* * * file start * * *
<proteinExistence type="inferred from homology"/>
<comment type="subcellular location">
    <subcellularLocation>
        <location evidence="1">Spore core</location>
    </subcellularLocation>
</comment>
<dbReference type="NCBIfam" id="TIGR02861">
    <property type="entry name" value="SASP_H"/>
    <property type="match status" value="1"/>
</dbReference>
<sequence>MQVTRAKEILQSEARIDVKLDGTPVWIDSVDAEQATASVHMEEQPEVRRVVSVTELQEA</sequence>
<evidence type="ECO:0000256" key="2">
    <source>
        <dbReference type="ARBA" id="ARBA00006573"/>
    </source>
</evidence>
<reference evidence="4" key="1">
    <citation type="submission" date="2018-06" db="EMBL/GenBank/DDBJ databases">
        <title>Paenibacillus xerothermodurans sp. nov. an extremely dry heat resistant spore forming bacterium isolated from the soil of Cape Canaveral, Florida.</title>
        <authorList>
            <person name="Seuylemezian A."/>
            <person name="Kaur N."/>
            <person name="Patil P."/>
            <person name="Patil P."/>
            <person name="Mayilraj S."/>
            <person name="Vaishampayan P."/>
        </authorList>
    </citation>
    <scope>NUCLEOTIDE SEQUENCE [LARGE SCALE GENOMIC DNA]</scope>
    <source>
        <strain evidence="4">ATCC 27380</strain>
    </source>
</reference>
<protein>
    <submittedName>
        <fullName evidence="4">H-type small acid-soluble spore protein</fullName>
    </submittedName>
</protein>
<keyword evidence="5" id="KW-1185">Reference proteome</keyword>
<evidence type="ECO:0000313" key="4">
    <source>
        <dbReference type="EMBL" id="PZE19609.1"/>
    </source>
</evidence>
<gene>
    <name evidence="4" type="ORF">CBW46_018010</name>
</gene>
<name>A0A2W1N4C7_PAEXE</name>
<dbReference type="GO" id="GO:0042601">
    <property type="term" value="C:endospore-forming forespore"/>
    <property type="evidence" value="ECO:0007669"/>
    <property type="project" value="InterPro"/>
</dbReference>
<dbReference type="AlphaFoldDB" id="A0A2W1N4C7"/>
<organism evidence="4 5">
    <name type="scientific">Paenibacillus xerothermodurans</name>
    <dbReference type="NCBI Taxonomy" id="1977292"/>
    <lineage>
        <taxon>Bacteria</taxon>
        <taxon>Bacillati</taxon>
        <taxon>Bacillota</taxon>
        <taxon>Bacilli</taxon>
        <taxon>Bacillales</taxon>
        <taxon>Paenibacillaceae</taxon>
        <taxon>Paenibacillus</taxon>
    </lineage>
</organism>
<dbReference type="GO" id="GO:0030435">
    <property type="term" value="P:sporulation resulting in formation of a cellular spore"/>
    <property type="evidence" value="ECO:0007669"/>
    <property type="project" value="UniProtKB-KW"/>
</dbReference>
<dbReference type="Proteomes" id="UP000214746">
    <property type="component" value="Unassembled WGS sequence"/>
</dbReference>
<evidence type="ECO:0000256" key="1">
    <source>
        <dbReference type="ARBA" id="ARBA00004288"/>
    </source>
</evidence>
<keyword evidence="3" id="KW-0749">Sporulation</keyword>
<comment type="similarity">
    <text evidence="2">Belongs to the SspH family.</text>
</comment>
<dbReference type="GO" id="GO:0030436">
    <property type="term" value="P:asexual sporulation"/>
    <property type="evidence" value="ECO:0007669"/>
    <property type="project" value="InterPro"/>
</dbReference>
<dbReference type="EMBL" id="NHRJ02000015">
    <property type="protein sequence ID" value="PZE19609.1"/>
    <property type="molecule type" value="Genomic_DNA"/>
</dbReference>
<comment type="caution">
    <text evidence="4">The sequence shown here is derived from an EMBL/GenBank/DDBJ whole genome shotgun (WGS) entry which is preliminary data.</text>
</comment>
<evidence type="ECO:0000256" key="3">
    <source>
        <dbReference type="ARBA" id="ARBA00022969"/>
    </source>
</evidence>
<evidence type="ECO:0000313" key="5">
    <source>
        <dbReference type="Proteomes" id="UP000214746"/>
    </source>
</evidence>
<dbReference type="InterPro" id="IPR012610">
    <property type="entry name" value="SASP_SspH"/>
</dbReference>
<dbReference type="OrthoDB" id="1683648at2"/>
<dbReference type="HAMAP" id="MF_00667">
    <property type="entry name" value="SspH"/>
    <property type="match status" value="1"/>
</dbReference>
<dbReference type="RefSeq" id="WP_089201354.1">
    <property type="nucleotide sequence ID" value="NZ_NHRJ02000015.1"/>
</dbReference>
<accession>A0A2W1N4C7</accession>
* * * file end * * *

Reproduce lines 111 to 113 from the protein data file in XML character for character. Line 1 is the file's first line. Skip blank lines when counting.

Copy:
<dbReference type="HAMAP" id="MF_00667">
    <property type="entry name" value="SspH"/>
    <property type="match status" value="1"/>